This randomized double-blind placebo-controlled study by Geiger et al. assessed the effects of transdermal estrogens on sleep independent of its well known beneficial effects on vasomotor symptoms (VMS) and mood improvement. A group of 172 healthy perimenopausal and early postmenopausal women age 45-60 were randomized to 100 micrograms of transdermal estradiol with progesterone 200 mg for 12 days every 3 months for 12 months versus placebo. Standard questionnaires, including the 14 item St. Mary’s Sleep Questionnaire, the 20 item CES-D (the Center for Epidemiologic Studies-Depression Scale), and the Greene Climacteric subScale for VMS were administered at baseline and in the estrogen-only months. After controlling for baseline levels, transdermal estrogen reduced both minutes to fall asleep (-0.12 p=0.02), and number of awakenings (-0.11 p=0.02). Multivariate analyses found that reductions in VMS and mood improvement could not fully explain the improvement in sleep difficulties. The authors concluded that the efficacy of hormone therapy (HT) could not only be explained by improvements in vasomotor or depressive symptoms but through other biological mechanisms .
Sleep problems increase 2-3.5 times in women over the menopause transition . These problems most commonly include nighttime awakenings , but also insomnia, obstructive sleep apnea, restless legs syndrome, and periodic limb movement disorder. Sleep difficulties have a large impact on a woman’s quality of life as well as her work productivity, memory, mood, and general health, including cardiovascular disease, diabetes, cognition, and deficits in immune functions. The etiology of new insomnia at menopause that occurs in up to 56% of perimenopausal women compared to 31% of older premenopausal women  has been debated. Possible explanations include estrogen fluctuations  resulting in night sweats or menopause- associated mood changes such as anxiety or depression, the menopause itself, ageing or co-morbid health, or pre-existing sleep problems. Options for treatments include treating the underlying responsible condition, sleep hygiene  cognitive behavioural therapy, exercise,  venlafaxine  and eszopiclone , and hormone therapies, including progesterone alone . Nonhormonal therapies for vasomotor symptoms, such as SSRI’s, SNRI’s, and GABA agents have also been utilized for patients with sleep disturbances . A recent meta-analysis of 7 RCT trials found that the improvement due to HT was mainly associated with the treatment of nighttime vasomotor symptoms with uncertain effects in women without VMS. However, there were many issues in this meta-analysis, including the definition and lack of standardization scales to evaluate sleep difficulties. In addition, the formulation of medications to treat hot flashes, the lack of baseline comparisons as well as the confounder of different progestins’ independent effect on sleep was noted . The KEEPS (Kronos Early Estrogen Prevention Study) trial also compared oral (0.45 mg conjugated equine estrogen) versus transdermal (50 μgm estradiol) hormone on self-reported sleep in 727 women via the 9 item Pittsburgh (PSQI). Sleep satisfaction and latency improved with both types of HT but more in transdermal estrogen than oral. Changes in scores correlated with all domains except sleep latency and efficiency. This also suggested that HT affects other mechanisms associated with sleep beyond the treatment of hot flashes . More research to investigate this mechanism is indicated. These studies suggest that a trial of hormone therapy may be an option for peri and early menopausal women with new sleep problems to alleviate these issues even in the absence of vasomotor symptoms.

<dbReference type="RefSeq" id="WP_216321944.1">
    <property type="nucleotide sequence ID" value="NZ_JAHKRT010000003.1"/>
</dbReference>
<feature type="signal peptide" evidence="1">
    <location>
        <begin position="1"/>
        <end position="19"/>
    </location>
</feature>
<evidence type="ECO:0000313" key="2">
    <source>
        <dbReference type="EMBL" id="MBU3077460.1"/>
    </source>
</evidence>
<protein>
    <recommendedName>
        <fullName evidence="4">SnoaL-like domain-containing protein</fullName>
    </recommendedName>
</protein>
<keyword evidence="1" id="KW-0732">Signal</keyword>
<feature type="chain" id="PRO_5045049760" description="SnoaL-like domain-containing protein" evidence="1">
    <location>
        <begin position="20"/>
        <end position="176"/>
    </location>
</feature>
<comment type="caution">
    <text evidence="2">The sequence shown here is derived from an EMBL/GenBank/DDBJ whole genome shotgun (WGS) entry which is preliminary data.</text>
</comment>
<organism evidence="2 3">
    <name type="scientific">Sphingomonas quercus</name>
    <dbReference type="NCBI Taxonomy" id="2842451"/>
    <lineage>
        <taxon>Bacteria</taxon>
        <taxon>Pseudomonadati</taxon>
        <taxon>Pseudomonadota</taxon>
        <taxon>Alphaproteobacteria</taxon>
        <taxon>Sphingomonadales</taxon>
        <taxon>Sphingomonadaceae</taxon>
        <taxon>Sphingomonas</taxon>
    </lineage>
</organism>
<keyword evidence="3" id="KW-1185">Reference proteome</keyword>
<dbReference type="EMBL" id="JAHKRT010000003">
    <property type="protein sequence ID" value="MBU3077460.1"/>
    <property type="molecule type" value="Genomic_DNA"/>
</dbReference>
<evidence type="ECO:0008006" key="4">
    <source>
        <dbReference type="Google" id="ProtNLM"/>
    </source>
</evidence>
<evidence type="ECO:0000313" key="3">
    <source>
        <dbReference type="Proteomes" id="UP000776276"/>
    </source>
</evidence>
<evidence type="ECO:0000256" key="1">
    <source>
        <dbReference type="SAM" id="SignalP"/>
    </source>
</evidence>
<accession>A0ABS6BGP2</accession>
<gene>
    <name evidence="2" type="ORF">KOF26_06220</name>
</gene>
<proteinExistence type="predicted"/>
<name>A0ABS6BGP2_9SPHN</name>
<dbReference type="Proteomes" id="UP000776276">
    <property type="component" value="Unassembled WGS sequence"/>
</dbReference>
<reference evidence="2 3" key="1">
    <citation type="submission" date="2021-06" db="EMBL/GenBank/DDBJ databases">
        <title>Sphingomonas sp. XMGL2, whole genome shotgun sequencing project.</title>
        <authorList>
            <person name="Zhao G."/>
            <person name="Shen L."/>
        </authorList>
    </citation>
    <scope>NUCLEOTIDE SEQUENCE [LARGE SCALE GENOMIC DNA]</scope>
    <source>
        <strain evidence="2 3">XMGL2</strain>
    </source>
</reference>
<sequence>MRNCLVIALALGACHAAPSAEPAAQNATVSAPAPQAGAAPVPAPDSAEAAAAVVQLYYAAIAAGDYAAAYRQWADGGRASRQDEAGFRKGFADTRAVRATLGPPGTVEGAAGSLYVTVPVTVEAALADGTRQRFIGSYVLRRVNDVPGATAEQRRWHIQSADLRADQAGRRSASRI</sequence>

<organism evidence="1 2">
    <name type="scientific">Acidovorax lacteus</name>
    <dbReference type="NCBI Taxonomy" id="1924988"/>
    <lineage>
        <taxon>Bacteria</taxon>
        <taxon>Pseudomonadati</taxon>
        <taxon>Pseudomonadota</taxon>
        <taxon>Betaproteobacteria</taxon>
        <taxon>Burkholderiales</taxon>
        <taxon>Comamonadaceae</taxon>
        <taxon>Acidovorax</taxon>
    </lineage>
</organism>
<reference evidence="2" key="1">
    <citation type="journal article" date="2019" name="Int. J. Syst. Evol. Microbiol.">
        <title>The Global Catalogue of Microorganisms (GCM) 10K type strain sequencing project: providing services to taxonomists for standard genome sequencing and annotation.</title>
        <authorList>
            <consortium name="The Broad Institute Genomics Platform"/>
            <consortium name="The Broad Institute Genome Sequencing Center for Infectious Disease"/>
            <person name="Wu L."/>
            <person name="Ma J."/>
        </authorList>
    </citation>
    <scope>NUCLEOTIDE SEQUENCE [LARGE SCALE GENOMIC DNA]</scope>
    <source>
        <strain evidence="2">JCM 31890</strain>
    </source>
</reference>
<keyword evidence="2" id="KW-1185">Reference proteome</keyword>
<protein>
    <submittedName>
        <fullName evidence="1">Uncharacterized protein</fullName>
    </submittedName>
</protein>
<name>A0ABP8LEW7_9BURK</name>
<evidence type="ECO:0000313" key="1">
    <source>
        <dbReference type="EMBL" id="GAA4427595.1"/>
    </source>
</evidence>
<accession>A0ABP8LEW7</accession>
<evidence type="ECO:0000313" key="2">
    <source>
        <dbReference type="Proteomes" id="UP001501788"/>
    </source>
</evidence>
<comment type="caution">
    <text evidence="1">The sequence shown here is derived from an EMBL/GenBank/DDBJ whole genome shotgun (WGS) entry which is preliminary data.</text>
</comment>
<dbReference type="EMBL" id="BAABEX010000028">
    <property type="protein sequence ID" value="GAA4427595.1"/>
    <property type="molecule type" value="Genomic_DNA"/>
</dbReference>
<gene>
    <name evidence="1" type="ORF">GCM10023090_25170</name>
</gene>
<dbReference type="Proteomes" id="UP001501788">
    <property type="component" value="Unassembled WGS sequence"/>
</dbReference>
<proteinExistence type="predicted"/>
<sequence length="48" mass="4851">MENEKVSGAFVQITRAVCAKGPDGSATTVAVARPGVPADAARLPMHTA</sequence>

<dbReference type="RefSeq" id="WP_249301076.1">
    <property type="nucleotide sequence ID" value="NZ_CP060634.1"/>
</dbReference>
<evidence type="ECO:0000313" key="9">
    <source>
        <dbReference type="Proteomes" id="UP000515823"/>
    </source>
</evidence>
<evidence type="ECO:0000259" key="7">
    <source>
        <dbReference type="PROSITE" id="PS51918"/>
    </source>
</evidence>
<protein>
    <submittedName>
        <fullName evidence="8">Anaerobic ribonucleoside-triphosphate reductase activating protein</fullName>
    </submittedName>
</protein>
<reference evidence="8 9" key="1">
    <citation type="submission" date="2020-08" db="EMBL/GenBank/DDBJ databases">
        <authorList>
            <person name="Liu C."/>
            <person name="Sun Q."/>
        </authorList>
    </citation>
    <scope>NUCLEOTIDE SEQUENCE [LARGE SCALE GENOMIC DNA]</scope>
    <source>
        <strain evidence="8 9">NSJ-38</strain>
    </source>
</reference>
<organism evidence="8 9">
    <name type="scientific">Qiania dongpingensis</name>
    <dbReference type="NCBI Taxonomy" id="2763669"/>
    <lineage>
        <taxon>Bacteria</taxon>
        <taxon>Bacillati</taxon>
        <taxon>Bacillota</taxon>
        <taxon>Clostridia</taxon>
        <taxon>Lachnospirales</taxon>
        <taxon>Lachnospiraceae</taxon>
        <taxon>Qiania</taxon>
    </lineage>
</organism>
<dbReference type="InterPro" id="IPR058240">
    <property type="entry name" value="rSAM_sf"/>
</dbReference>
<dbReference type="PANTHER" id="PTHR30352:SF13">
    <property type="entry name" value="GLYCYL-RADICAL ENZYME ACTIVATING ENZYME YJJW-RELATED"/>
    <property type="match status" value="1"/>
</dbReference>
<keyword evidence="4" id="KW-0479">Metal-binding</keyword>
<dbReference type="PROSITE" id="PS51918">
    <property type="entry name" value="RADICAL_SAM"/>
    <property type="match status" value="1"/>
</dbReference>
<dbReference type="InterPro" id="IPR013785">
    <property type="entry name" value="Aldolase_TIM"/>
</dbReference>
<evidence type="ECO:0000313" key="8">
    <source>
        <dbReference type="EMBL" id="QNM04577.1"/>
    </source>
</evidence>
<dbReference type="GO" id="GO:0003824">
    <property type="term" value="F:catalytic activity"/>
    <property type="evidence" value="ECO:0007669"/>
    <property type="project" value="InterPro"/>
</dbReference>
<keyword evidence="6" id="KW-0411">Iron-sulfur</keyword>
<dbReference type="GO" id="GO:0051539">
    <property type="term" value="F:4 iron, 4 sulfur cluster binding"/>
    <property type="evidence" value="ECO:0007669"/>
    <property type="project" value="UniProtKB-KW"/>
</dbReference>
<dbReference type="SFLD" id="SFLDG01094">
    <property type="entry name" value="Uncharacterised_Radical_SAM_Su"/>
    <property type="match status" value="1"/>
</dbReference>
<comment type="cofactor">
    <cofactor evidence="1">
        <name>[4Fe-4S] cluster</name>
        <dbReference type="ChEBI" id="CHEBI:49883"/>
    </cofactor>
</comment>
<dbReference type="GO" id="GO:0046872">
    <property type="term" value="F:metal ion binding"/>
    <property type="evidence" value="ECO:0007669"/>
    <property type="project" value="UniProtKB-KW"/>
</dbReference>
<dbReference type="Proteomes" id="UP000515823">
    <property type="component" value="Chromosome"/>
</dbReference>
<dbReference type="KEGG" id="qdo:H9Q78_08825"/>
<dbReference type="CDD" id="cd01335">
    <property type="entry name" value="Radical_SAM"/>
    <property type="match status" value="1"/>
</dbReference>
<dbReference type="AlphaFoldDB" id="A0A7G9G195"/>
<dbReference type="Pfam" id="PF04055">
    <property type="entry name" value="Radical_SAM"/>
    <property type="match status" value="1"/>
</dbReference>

Professor Department of Obstetrics and Gynaecology, University of Toronto
Director Menopause and POI Units Mt. Sinai Hospital, Toronto, Canada
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